A major goal of school administrators is to expand in-person learning at the middle and high schools because many students are struggling with remote learning.
“Progress reports for Term 2 show an uptick in D’s and F’s like we’ve never seen before,” Hull High School Principal Nicole Nosek said. “We need to get more kids back to in-person learning, and the more the better. I worry about the number of remote days increasing if more kids, due to exposure to COVID-19, are required to quarantine or end up testing positive or are considered to be a close contact.”
Fleming said she was under the impression that it is not school events or athletics that lead to COVID-19 transmission but rather “unmonitored social gatherings where kids are not wearing face masks.”
Town Manager Philip Lemnios joined the call, noting that while he does not usually attend School Committee meetings, he felt compelled to do so that night.
During a recent conference call with town department heads, school officials, and others to address issues related to the pandemic, Lemnios was told about disparaging comments made to the school superintendent and Board of Health officials about their COVID-19-related decisions.
In supporting Kuehn’s recommendation, Leminos said that everyone on these regular calls shares a common goal: “to navigate through this pandemic and to safeguard as many people as possible.”
There is no question, he said, that Hull “along with other communities, has trended into the red zone, and while it’s lamentable that winter sports can’t continue in the way many would like, [Kuehn’s] recommendation is a tool to help prevent further infections in the community and in the schools.”
Minelli said he considered Kuehn’s recommendation to be a “proactive” step. “We have to keep our in-person model in place, which is our primary concern. We want to continue to be successful.”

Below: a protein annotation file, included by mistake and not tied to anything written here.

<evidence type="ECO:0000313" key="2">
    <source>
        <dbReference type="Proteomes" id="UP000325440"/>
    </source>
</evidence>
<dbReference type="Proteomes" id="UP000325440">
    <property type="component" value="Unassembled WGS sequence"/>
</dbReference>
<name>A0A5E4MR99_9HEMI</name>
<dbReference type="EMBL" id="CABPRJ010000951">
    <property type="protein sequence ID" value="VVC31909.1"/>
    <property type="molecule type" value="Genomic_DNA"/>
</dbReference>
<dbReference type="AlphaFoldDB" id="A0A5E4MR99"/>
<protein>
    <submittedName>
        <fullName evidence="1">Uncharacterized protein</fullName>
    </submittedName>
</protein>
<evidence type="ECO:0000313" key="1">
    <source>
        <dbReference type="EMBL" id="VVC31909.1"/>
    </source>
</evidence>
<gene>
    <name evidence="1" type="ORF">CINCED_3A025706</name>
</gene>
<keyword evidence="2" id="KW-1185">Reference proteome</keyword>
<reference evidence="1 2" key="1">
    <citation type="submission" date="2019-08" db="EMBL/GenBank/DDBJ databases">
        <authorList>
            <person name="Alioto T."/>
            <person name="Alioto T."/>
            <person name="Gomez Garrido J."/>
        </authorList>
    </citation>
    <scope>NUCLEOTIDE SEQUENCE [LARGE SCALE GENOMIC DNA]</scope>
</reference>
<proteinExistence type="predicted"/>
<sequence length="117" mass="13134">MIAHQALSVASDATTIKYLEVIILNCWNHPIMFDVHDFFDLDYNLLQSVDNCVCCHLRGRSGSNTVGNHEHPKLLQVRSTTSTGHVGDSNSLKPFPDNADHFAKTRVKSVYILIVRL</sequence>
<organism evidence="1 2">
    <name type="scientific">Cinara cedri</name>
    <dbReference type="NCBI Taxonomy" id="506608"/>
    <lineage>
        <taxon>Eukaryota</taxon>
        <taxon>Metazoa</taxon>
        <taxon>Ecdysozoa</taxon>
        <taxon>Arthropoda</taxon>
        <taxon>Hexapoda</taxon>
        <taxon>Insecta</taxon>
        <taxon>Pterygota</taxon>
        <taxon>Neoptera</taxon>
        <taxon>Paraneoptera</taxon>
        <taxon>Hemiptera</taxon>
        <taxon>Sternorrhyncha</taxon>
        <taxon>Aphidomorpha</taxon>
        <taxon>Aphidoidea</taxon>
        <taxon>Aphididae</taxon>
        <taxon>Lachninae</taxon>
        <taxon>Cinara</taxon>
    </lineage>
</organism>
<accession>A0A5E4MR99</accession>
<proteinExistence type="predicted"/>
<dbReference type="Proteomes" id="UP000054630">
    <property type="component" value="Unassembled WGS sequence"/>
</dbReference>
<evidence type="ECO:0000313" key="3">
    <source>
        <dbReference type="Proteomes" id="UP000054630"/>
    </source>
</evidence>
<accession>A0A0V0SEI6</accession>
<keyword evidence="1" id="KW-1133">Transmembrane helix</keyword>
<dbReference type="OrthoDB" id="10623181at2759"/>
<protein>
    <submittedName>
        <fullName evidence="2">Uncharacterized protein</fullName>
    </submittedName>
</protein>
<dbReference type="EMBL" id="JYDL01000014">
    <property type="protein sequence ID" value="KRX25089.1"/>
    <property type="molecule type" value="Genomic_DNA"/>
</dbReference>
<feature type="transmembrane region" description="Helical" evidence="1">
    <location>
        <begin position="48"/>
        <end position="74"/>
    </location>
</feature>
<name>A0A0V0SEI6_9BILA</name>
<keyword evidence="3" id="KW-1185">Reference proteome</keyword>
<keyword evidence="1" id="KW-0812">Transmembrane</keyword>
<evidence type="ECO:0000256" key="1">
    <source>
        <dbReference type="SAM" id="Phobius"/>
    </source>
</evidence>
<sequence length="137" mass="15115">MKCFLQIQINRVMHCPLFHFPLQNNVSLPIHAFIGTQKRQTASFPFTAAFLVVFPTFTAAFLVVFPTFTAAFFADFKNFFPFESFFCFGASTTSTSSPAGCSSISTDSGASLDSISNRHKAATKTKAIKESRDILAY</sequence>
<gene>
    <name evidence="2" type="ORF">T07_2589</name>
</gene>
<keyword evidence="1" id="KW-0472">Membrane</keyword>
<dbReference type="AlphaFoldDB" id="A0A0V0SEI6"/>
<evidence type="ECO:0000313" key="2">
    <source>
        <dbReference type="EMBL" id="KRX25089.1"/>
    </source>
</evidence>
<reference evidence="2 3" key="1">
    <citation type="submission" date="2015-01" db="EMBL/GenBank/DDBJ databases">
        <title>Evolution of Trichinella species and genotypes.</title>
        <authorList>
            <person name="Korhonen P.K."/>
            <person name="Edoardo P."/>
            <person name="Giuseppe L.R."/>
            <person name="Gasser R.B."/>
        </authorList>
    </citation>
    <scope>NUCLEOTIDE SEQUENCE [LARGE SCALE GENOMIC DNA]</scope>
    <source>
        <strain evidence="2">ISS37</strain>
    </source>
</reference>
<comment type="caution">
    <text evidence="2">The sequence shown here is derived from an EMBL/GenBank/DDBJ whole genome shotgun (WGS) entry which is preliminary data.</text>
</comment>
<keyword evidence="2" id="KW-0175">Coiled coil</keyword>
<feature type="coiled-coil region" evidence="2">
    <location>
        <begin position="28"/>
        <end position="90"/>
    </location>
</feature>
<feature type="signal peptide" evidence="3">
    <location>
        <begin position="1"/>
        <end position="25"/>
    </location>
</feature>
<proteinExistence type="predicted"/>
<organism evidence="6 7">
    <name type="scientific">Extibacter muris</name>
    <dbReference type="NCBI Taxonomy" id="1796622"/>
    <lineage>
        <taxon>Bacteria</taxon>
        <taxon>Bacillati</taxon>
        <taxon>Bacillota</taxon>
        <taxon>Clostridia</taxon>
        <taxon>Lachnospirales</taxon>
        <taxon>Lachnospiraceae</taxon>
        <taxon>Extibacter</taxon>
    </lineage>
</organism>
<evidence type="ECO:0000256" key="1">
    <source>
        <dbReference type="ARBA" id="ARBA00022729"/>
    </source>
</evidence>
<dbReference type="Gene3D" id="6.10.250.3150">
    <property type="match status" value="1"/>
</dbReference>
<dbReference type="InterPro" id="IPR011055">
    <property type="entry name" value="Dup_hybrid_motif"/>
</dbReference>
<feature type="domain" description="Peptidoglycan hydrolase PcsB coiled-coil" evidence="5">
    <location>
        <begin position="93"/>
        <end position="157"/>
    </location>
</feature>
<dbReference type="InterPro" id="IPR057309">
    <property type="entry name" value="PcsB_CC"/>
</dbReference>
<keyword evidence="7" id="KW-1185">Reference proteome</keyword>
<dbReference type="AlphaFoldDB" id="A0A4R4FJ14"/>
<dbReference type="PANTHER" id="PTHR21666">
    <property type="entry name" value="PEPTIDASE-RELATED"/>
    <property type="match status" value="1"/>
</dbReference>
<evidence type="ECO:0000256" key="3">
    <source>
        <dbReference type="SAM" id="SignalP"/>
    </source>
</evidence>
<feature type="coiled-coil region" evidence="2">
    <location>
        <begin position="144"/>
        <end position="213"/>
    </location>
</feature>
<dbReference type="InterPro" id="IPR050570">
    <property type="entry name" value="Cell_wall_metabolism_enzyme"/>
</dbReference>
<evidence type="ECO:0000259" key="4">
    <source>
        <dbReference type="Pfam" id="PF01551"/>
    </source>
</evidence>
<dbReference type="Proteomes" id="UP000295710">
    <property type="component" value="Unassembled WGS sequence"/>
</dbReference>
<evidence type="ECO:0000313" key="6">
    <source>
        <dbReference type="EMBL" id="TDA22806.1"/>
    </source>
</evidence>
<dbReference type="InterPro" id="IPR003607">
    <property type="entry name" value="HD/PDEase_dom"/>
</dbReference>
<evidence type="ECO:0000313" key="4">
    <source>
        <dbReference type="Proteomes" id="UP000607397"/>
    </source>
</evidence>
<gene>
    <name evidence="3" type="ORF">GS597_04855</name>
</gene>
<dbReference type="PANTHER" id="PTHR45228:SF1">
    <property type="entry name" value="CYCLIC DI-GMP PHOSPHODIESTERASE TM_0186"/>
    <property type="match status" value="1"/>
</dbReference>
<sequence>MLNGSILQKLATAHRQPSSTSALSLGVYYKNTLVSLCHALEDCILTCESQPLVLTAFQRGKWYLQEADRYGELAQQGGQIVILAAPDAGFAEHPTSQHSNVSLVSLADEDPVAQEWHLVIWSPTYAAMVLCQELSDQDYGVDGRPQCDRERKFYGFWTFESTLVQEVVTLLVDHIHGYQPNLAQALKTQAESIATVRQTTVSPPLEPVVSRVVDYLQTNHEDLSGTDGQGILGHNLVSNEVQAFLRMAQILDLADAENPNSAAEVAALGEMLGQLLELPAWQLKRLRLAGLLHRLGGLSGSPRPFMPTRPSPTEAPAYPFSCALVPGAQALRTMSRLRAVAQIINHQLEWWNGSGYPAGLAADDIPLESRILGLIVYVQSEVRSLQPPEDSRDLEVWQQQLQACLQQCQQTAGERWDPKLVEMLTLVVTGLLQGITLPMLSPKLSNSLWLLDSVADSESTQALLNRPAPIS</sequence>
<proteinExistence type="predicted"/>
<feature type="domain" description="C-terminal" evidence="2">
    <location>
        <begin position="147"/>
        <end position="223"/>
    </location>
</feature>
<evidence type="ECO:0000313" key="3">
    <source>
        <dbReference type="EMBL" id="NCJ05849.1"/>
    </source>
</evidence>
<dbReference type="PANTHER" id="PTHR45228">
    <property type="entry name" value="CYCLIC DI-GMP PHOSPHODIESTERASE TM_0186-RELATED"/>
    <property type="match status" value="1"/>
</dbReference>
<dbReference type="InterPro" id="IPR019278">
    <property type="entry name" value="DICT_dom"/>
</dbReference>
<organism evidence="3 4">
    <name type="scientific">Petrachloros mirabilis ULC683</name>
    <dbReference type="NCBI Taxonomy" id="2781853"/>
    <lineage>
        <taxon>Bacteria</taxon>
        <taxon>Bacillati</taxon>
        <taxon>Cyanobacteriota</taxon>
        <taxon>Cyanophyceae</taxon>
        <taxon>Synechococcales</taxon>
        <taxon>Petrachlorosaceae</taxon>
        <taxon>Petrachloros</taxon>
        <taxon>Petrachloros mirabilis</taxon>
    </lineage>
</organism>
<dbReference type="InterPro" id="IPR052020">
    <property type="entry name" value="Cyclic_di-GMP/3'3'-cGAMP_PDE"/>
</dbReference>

Hull resident Gregory Griffin asked whether the many other communities that have not cancelled winter sports are either not receiving, or are ignoring, the advice of their health professionals.
“Some local health boards’ advice is not being taken, while in other communities, they are not involved,” Paine said.
Middle School nurse Sharon Striglio noted the high number of communities with active winter sports programs that would be competing with Hull that are also now in the red zone.
Even if Hull athletes participated only in away games, she said, “we would still be exposing our students to these red communities, which would not be any safer than not playing any games in Hull because there could be more opportunity for COVID-19 transmission on the buses transporting them to these other communities,” among other considerations.
School Committee member David Twombly said that while some individuals claim there is little or no virus transmission in the schools, “we’re not testing in these buildings, so we don’t know.”
On a somewhat optimistic note, he pointed out that the decision to cancel affects only winter sports, at least at this time. “There would be less chance of transmission with outdoor sports [this spring],” he said.
Patenaude emphasized, as did Peters, that the decision “was not made in a vacuum.” He noted that some School Committee members have student athletes in their families or have played HHS sports themselves. “Everyone is making sacrifices right now,” he said, “and this would be one for the greater good of the school community.”